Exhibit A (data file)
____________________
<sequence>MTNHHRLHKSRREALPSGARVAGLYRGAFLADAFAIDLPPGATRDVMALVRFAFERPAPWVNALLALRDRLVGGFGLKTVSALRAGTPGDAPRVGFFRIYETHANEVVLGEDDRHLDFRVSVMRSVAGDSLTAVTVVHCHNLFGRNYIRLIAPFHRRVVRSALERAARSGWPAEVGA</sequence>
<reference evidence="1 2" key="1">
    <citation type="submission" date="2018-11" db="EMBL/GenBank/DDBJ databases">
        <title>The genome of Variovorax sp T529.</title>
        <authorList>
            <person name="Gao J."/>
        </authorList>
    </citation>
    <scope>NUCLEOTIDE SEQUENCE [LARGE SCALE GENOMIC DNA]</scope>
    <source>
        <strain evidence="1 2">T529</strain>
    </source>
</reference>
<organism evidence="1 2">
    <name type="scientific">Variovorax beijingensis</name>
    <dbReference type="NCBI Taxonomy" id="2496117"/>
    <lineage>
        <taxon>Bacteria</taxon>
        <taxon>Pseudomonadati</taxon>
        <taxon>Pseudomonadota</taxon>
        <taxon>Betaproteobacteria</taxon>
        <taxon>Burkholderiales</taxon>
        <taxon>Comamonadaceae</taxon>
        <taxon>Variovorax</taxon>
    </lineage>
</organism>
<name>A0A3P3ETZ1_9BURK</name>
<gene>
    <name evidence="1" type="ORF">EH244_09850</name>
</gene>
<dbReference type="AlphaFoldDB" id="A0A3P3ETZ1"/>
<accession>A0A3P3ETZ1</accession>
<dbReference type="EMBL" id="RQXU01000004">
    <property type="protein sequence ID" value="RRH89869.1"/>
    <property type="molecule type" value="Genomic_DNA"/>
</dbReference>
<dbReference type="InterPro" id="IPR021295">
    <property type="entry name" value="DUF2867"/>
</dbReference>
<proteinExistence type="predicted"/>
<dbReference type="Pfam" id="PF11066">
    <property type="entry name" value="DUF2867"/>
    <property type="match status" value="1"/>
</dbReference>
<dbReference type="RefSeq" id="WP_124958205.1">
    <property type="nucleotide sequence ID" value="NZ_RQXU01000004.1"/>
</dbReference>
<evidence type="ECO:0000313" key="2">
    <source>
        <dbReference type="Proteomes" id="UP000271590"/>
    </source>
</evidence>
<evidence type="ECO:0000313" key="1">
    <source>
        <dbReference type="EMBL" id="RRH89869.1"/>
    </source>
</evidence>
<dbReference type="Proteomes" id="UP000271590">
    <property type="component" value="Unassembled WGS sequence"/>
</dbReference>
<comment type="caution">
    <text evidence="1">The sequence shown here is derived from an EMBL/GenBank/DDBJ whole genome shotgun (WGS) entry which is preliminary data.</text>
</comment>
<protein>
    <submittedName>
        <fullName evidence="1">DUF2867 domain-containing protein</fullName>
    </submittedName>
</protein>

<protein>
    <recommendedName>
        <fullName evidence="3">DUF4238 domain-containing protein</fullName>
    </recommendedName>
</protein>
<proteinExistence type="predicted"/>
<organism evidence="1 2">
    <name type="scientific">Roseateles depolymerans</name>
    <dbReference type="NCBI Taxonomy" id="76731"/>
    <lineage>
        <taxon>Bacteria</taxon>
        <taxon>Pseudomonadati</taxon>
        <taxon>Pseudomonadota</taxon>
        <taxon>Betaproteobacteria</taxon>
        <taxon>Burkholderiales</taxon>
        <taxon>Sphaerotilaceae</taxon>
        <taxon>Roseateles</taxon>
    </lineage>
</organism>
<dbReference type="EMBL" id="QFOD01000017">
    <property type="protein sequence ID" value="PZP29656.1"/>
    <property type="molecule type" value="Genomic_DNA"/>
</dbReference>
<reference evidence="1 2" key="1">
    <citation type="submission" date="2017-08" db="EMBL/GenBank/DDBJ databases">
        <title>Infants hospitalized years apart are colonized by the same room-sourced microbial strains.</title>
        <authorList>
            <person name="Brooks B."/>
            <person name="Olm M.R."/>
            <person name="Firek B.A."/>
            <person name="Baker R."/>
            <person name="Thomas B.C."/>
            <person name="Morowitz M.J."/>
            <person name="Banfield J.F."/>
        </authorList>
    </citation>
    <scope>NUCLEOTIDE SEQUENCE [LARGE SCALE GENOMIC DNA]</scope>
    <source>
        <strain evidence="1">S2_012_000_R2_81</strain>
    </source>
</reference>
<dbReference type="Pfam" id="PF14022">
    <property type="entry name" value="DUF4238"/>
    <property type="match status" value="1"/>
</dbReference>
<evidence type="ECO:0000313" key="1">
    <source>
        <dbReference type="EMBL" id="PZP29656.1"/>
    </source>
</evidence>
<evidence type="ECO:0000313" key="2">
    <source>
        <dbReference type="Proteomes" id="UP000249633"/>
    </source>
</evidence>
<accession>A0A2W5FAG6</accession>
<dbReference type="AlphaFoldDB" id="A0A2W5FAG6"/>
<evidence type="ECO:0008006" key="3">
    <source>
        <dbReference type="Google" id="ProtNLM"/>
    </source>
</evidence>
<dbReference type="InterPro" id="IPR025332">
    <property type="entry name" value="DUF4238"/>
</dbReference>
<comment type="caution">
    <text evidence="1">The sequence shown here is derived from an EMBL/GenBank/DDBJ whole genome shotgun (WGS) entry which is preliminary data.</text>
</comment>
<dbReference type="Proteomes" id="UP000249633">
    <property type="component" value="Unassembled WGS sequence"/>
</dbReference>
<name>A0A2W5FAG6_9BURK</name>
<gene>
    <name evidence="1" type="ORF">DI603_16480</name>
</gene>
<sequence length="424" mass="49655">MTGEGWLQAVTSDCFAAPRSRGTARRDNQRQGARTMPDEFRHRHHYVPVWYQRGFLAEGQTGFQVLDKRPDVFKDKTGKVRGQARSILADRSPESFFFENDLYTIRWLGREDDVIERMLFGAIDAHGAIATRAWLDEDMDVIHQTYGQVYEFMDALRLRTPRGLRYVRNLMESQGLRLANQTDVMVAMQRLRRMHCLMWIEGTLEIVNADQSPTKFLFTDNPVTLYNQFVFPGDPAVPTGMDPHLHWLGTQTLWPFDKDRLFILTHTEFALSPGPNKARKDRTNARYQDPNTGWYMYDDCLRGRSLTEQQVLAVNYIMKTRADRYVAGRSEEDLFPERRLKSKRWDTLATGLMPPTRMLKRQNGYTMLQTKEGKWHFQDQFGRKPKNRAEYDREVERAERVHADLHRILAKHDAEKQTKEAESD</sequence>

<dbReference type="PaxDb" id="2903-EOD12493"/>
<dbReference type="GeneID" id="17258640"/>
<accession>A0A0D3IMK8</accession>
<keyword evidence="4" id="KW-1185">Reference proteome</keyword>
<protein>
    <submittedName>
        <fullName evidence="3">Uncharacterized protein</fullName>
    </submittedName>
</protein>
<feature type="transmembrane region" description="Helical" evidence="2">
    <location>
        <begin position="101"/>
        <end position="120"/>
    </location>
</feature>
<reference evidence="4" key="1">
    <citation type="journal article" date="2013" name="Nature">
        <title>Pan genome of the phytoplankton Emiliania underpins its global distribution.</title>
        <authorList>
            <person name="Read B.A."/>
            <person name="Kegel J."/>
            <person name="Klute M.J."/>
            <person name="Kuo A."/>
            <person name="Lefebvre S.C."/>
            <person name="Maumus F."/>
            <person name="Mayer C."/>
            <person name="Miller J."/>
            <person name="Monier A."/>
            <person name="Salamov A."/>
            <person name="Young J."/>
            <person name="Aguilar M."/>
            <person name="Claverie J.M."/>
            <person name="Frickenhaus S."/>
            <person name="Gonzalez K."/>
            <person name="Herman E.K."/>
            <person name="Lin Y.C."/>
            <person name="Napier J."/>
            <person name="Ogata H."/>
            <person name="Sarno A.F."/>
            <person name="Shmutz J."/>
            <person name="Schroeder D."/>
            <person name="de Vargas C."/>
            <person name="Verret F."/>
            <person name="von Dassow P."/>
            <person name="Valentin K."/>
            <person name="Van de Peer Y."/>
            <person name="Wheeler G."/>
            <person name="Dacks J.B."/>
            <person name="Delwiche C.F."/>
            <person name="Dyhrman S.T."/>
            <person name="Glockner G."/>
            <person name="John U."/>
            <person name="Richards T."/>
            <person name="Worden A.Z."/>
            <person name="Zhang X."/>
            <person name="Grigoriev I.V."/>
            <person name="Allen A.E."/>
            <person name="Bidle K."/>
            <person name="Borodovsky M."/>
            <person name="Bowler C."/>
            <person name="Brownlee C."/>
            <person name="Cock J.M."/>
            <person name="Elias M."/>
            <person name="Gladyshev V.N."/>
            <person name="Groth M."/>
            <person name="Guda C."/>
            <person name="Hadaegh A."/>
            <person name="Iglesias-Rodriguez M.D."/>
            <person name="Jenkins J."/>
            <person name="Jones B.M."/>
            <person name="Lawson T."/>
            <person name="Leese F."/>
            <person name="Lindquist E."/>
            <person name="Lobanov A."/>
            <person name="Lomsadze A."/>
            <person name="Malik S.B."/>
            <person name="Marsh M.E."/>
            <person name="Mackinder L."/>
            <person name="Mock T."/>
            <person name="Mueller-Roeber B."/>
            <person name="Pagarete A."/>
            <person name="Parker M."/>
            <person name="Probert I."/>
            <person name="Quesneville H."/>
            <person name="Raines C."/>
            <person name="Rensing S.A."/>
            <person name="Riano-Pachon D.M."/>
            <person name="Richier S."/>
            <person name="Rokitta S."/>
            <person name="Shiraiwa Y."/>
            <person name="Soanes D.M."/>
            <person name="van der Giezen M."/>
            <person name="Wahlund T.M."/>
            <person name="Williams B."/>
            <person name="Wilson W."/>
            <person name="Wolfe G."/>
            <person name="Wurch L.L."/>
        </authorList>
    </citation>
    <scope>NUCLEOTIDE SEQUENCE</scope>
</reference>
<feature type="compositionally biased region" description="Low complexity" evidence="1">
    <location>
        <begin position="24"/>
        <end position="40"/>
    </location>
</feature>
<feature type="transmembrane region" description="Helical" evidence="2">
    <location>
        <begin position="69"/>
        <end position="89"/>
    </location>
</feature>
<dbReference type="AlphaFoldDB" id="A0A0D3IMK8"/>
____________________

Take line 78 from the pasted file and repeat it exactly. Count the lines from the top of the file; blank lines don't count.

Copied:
    <lineage>